AWP Winners — Ryan Spooner REGRET
Every year at the AWP bookfair I buy about $500 dollars worth of books and read them over the course of a year. This is my attempt to say a little something about the ones I loved.
REGRET by Ryan Spooner
If this is the quality of book being put out the newly formed The Lettered Streets Press (Chicago, Seattle), I eagerly await more of their titles. REGRET by Ryan Spooner is a standout debut collection of essays, if you could so easily box them in a genre; for they have the lyricism of poetry, the brutal introspection of the best creative nonfiction, and the razor sharp thinking of criticism. The subject matters are familiar for a first collection of essays – growing up poor in the South, grade school fisticuffs, the mystical quandaries of first relationships; but the book also weaves in transgressive threads. My clothing metaphor is appropriate here for the collection focuses in on the speaker’s love of clothes and identity as a “dandy” and how that complicates the typical male gender roles that the book so incisively maps. Of course, it’s not only the intricate stitching of the subject matter that makes these stories so pleasurable, but also the quality of the thread. Forgive me for stretching out this sweater, but few people in reviews talk much just about the quality of prose in a collection. It’s not just the clean lines of the phrases and how the prose constructs voice and inflection, but it’s also in the collection’s diction. It does not revel in words just for the indulgence, it revels in accuracy, and the pleasure is how often it finds an exact word or phrase that feels like it couldn’t have been articulated any other way. Who but Ryan Spooner can use the word ‘Ozymandian’ and do so in a way that feels both necessary and correct? I can’t give a book any bigger compliment than to say that at many points in this collection I found myself pounding my fist on the table and yelling “Yes,” just for how goddamn accurate an idea was phrased. Note this passage when the speaker reflects on the male gaze:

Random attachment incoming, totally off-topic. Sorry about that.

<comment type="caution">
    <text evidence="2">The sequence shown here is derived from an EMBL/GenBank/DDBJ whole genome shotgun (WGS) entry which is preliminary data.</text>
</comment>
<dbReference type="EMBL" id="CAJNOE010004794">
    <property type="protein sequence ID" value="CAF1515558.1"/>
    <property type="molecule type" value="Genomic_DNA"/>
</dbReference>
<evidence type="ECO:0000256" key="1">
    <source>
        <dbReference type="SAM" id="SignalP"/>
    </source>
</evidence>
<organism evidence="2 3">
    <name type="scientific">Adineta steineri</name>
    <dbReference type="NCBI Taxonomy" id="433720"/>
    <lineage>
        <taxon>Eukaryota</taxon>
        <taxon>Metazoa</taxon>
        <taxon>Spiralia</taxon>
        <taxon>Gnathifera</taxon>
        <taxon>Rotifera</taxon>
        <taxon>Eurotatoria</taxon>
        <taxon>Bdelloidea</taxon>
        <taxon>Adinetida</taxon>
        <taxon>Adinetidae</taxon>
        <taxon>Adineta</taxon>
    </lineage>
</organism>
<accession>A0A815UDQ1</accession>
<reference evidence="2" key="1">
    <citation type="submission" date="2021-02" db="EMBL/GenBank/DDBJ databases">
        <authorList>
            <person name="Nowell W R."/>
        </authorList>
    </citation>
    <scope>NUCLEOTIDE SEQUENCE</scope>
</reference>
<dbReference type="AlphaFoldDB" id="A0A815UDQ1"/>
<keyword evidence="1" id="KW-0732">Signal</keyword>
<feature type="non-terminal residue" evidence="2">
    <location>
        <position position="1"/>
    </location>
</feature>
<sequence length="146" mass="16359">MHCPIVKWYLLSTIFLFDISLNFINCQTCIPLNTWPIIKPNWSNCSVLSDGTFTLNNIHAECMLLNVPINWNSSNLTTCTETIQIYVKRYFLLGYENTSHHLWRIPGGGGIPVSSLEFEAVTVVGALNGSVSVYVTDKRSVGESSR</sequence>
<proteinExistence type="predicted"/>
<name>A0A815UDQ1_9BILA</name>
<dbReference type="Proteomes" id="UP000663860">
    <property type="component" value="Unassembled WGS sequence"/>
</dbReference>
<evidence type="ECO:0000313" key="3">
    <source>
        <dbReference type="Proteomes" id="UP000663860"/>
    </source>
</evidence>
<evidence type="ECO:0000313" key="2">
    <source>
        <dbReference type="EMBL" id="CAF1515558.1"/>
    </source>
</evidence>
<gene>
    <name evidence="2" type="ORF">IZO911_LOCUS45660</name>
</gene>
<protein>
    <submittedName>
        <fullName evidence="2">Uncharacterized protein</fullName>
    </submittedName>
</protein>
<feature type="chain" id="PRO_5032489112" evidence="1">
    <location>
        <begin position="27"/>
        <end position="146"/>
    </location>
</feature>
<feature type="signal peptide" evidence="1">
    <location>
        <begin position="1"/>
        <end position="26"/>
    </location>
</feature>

“There’s an inversion of inside and outside—that safe, soft dichotomy ruptures—and it baffles you a little it. And though the feeling I anticipated in that moment was glee, the actual response was panic, and I suffered a sort of contrapasso: I felt punished by what I’d wanted.”
Again and again, the book describes the necessary paradoxes of feelings and human motivations so accurately that I get that electric jolt in the brain I usually only get from reading good criticism.
For the love of God, buy this book. You won’t REGRET it, like I do this final sentence.